The government has postponed the controversial reforms to the IR35 tax rules until 2021 as it attempts to alleviate pressure on businesses and individuals amid the Covid-19 fallout.
Last month the Treasury confirmed it was to push ahead with changes to the rules, which would see every medium and large private sector business in the UK become responsible for setting the tax status of any contract worker they use from April 2020.
Previously the rules had only applied to the public sector.
Despite calls for the reforms to be scrapped, the Treasury maintained the changes were necessary to address the "fundamental unfairness" surrounding non-compliance with the current IR35 rules.
But in an unexpected announcement to the House of Commons last night, Steve Barclay, the chief secretary to the Treasury, confirmed the reforms would now be postponed until April 2021.
The MP for North East Cambridgeshire was, however, keen to emphasis the move was merely a delay and not a cancellation of the reforms.
Mr Barclay said: "I can also this evening announce the government is postponing the reforms to the off-payroll working rules, IR35, from April 2020 to April 6, 2021.
"This is a deferral in response to the ongoing spread of Covid-19 to help businesses and individuals.
"This is a deferral not a cancellation and the government remains committed to reintroducing this policy to ensure people working like employees but through their own limited company pay the same tax as those employed directly."
It follows calls from members of the House of Lords earlier this week which urged for the IR35 tax rules to be postponed in light of the coronavirus fallout and its economic impact.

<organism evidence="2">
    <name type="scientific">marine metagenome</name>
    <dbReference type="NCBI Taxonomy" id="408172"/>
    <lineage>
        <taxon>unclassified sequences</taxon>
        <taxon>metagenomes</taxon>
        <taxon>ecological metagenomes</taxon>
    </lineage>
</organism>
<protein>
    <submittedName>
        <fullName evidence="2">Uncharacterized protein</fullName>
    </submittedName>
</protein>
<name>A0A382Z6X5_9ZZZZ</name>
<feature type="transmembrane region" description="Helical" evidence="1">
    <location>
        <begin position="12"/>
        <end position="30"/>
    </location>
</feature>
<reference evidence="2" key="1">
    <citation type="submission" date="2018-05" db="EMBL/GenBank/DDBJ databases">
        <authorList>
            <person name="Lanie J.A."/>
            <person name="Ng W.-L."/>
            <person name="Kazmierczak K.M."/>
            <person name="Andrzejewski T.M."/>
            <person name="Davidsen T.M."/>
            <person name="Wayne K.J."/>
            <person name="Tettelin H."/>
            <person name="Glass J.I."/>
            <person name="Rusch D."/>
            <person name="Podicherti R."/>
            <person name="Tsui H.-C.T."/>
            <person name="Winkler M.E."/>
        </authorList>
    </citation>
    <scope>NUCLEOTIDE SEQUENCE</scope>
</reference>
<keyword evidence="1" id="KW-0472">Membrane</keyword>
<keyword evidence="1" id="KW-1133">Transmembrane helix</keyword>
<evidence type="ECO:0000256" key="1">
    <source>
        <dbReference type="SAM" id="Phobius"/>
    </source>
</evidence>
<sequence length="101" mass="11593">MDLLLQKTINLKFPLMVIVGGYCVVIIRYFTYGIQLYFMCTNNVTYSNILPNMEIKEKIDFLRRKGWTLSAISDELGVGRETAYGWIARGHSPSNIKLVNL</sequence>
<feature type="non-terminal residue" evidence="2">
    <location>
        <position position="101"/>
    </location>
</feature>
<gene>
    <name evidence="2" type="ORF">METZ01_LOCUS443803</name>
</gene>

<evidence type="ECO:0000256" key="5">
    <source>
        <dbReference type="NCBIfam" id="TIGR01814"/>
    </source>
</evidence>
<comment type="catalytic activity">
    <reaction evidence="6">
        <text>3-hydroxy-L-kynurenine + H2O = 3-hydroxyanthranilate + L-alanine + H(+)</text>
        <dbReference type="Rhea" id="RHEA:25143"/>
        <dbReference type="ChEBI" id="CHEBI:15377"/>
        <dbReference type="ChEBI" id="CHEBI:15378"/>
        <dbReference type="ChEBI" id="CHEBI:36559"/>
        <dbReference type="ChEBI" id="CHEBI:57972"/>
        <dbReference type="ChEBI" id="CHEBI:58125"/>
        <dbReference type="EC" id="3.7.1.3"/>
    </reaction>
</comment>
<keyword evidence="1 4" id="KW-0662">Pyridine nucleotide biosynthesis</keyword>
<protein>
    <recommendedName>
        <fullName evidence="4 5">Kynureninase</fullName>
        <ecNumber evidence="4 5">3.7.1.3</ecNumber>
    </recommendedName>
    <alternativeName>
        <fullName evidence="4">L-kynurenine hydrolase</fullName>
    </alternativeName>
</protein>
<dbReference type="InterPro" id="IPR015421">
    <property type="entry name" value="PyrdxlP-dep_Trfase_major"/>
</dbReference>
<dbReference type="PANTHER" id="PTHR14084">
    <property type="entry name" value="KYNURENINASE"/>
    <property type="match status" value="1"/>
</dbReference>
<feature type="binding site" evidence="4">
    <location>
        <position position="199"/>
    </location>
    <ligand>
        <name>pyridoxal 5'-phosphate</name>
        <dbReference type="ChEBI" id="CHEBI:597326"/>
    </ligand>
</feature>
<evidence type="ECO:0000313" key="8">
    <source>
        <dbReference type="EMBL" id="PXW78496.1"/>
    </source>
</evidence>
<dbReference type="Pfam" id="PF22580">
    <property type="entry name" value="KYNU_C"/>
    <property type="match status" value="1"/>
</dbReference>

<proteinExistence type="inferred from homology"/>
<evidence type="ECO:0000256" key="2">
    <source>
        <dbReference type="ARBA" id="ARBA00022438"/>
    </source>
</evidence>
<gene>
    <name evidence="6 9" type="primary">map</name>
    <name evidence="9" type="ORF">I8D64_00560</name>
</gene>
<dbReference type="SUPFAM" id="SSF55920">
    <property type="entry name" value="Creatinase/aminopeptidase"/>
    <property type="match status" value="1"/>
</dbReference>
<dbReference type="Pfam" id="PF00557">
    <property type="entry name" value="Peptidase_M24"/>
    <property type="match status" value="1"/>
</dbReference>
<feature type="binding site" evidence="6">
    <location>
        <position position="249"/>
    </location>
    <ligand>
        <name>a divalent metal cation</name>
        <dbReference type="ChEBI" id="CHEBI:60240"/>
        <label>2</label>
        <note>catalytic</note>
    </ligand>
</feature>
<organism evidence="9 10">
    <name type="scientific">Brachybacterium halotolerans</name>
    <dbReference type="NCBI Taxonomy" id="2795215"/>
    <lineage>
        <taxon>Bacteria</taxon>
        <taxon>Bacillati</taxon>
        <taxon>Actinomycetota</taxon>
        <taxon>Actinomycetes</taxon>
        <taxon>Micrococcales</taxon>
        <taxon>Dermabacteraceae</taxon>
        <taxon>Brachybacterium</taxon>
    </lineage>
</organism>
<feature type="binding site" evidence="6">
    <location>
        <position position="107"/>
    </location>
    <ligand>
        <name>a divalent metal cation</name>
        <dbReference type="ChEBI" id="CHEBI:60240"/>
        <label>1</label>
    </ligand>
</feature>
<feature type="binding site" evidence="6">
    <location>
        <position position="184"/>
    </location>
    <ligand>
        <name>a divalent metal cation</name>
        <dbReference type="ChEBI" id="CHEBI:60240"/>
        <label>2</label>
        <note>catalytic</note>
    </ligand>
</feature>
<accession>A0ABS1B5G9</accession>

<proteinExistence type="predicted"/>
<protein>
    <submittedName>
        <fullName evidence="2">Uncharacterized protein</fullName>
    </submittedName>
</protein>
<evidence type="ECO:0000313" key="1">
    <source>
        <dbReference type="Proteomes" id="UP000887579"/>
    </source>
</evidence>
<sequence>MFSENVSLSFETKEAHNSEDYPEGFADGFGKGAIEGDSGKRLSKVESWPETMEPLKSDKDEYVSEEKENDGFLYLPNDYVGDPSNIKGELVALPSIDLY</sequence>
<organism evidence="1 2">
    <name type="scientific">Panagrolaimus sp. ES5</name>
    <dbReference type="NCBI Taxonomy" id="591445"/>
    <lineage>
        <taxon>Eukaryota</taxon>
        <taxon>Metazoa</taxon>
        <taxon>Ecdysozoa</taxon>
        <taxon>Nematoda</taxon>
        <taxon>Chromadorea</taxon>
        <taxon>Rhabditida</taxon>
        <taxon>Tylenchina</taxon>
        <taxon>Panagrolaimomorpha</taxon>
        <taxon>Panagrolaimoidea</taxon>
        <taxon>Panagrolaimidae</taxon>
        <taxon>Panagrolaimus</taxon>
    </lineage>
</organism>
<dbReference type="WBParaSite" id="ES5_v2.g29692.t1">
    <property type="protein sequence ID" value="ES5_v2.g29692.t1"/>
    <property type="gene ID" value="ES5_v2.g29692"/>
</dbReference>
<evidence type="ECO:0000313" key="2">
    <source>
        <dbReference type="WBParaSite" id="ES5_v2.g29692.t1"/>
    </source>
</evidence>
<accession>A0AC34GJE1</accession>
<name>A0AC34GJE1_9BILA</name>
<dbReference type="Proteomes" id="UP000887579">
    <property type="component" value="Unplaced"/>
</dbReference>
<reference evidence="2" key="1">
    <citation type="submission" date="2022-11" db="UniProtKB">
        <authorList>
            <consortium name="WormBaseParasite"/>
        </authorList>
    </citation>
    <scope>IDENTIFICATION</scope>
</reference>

Lord Forsyth of Drumlean warned to push forward with the changes in the current landscape would be "perverse" and instead suggested a delay period of six or 12 months.
Tim Stovold, partner at Moore Kingston Smith, said: "This decision should have been made well in advance of the April 6 launch date but coronavirus has finally convinced the government to delay this catastrophic change to the IR35 rules.
"This will be some comfort to the freelancer population who know that they will be the first overhead to be cut as businesses prepare to weather the storm ahead as the economy slows down.
"Business owners will be angry as colossal amounts of time, money and energy have been put in to preparing for this regime change only to hear that it has been kicked into the long grass for now."
Introduced in 2000 IR35 is an anti tax avoidance rule that applies to all contractors and freelancers who do not fall under HMRC’s definition of being self-employed.
Chief executive of IR35 specialist Qdos Contractor, Seb Maley, said the government had "seen sense and made the right call" in these "unique" circumstances.
He added: "Given the economic challenges that lie ahead of the UK, now certainly would not have been the right time to roll out needless tax changes that endanger hundreds of thousands of contractors’ livelihoods.